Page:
Saturday, August 25, 2012

Wartime Radio: Private versus Government Media

By Carl Savich “The Chetniks” radio play was a poignant and powerful dramatization of the resistance movement in Nazi-occupied Yugoslavia led by Draza Mihailovich and the Chetnik guerrillas. The play starred Mercury Theatre veteran Orson Welles, then at the height of his fame after the success of Citizen Kane (1941), and actor Vincent Price, who had starred in The Return of the Invisible Man (1940), the sequel to the 1933 James Whale classic The Invisible Man. The play was written by Violet Atkins for the Treasury Star Parade radio program in 1942. Vincent Price is the narrator, presenting the background to the events depicted in the play. Orson Welles plays Dushan, an ordinary Yugoslav who is swept up into the war after the German bombing and invasion of Yugoslavia on April 6, 1941. His wife is killed in the attack. Dushan then joins the Chetnik guerrillas led by Draza Mihailovich. Violet Atkin’s radio play is effective in focusing attention on the Chetnik resistance movement. The Chetnik guerrillas are relentless and undaunted.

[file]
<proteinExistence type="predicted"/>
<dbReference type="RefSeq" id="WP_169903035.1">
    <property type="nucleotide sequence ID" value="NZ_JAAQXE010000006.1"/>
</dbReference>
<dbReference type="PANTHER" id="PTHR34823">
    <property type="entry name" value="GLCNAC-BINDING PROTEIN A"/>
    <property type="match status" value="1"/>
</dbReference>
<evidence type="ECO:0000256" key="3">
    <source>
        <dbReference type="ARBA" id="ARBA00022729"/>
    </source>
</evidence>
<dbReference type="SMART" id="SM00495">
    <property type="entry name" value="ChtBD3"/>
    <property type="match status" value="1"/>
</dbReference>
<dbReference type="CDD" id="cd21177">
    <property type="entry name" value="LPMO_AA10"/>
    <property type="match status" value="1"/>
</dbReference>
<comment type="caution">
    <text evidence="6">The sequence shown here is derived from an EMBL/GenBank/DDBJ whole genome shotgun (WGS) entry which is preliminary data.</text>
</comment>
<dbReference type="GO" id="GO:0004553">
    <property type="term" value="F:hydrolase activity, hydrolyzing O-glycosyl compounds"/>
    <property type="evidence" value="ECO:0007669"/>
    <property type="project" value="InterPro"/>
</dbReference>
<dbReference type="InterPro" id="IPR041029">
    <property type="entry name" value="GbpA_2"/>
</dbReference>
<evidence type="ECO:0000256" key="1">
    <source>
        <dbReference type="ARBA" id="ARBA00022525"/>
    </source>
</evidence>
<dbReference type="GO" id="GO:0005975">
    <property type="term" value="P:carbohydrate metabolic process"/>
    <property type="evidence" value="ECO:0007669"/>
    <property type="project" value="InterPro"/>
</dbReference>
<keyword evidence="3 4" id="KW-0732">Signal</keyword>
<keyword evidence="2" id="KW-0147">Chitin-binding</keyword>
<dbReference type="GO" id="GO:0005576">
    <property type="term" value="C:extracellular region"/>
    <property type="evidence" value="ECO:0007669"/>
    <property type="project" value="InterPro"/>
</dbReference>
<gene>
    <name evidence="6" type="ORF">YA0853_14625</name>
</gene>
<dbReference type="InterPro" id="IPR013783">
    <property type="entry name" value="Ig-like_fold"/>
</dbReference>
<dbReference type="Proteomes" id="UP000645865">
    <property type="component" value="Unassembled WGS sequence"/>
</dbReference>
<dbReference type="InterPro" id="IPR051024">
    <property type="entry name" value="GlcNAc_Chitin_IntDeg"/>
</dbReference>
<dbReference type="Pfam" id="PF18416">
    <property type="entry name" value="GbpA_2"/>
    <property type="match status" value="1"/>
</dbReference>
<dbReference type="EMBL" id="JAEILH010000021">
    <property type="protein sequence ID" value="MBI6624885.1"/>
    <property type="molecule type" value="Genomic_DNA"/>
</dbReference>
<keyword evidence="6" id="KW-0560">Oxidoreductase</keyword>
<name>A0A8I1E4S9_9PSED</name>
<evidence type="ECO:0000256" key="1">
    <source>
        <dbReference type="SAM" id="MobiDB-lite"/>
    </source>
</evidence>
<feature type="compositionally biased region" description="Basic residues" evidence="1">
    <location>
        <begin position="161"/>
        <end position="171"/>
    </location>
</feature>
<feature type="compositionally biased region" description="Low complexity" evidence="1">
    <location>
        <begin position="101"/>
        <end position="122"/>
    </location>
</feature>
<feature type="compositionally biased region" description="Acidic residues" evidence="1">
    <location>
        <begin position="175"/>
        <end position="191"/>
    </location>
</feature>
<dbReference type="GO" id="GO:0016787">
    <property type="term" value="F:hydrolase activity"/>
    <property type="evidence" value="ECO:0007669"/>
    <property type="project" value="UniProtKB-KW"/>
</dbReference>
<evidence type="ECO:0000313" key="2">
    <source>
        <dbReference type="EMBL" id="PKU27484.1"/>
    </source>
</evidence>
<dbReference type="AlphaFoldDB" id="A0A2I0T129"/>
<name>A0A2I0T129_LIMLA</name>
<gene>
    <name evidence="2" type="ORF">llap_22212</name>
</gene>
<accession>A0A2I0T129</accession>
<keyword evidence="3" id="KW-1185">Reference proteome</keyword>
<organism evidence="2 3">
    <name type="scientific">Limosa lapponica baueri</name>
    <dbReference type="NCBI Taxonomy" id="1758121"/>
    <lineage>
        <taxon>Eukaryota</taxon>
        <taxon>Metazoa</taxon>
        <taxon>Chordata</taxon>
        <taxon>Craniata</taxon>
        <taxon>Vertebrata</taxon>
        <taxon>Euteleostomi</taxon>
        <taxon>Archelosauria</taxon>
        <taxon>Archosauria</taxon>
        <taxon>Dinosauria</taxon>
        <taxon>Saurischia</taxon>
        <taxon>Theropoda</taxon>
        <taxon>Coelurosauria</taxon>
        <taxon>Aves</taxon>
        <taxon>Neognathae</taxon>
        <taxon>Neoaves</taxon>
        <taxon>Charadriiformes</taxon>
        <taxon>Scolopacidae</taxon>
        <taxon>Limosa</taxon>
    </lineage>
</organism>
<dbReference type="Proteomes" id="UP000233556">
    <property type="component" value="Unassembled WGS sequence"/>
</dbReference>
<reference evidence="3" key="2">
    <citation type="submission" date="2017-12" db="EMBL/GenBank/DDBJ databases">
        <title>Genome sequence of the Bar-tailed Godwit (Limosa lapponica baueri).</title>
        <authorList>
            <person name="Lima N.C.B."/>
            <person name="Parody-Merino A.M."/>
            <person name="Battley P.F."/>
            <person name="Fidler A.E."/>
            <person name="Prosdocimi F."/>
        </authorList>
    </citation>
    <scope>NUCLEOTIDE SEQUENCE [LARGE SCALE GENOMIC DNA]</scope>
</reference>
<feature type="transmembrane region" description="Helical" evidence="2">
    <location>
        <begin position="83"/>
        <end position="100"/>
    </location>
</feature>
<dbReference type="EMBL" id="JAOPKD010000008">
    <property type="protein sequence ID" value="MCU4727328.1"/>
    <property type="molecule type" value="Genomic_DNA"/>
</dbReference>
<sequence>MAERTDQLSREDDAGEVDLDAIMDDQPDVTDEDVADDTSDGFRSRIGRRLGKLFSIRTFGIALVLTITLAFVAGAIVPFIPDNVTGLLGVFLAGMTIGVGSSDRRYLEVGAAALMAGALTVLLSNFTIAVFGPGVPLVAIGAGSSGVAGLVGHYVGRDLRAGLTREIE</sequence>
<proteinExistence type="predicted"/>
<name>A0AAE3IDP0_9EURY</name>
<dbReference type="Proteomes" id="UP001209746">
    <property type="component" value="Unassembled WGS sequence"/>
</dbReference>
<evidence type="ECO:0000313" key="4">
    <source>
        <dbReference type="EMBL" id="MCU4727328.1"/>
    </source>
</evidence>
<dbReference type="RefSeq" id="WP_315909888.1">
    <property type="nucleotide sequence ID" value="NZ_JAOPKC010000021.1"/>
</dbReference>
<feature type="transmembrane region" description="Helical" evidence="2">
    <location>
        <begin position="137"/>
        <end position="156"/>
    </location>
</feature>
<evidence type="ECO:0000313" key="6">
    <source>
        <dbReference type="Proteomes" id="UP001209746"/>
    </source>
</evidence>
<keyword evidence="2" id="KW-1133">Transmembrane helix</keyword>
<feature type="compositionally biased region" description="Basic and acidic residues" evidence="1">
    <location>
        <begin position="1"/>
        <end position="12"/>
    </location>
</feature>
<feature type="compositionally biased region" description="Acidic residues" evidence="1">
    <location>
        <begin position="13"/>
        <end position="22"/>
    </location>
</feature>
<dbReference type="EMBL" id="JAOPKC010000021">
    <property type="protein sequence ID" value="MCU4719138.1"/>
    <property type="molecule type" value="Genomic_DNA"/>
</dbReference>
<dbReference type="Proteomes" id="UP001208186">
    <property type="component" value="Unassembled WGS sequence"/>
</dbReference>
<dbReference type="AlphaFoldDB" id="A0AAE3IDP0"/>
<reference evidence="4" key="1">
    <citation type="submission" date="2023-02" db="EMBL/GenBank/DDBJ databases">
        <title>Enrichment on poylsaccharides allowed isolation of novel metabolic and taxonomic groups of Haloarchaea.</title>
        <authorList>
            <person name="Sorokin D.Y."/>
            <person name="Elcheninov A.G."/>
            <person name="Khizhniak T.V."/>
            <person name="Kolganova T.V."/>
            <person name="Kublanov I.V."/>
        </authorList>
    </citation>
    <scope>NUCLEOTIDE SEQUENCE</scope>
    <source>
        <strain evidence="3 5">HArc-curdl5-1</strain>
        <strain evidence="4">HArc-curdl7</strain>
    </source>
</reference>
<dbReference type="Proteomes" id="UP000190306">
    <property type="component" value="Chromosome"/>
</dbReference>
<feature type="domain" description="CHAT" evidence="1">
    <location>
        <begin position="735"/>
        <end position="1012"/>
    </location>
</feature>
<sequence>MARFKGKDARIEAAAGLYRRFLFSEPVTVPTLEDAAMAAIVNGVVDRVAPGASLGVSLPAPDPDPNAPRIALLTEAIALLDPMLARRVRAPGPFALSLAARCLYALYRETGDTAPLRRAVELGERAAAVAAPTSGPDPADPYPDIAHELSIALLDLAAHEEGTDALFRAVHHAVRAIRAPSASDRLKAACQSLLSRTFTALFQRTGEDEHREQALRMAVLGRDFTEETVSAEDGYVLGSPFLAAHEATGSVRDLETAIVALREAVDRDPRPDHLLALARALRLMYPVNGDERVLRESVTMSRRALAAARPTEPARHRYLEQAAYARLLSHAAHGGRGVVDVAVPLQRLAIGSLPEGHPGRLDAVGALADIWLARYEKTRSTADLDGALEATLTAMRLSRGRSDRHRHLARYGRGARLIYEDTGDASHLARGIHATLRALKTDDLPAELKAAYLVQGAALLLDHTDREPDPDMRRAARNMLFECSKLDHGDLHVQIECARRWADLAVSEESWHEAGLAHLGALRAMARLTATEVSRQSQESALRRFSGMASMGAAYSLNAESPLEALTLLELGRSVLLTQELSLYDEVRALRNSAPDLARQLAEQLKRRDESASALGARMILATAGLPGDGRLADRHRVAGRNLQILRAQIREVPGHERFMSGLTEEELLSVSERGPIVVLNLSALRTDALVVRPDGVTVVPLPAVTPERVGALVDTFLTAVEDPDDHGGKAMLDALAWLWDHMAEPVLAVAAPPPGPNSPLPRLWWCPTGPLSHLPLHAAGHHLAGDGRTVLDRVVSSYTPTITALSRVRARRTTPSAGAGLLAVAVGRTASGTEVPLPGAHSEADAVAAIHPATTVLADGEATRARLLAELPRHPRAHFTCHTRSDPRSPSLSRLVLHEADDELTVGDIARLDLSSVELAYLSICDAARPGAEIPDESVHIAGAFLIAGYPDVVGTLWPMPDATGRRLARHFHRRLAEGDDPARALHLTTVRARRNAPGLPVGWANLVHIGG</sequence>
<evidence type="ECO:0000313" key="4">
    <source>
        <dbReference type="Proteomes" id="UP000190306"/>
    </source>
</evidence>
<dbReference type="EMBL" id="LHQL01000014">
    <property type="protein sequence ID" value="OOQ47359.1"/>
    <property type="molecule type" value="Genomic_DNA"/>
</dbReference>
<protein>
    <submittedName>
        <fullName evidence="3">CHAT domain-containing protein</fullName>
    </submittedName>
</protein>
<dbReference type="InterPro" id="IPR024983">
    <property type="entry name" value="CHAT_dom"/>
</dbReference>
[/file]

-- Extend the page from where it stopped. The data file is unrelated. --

Orson Welles played the character of Dushan in an emotionally overwrought fashion that was suitable for radio. He delivered the lines in a faux Slavic or Serbian accent that was similar to his accent in playing the Russian character Gregory Arkadin in the 1955 film Mr. Arkadin. Welles played the role in an overstated and over-the-top style that relied on histrionics and on emotion or sentiment. His performance was effective and worked well in the context of a melodramatic radio play.

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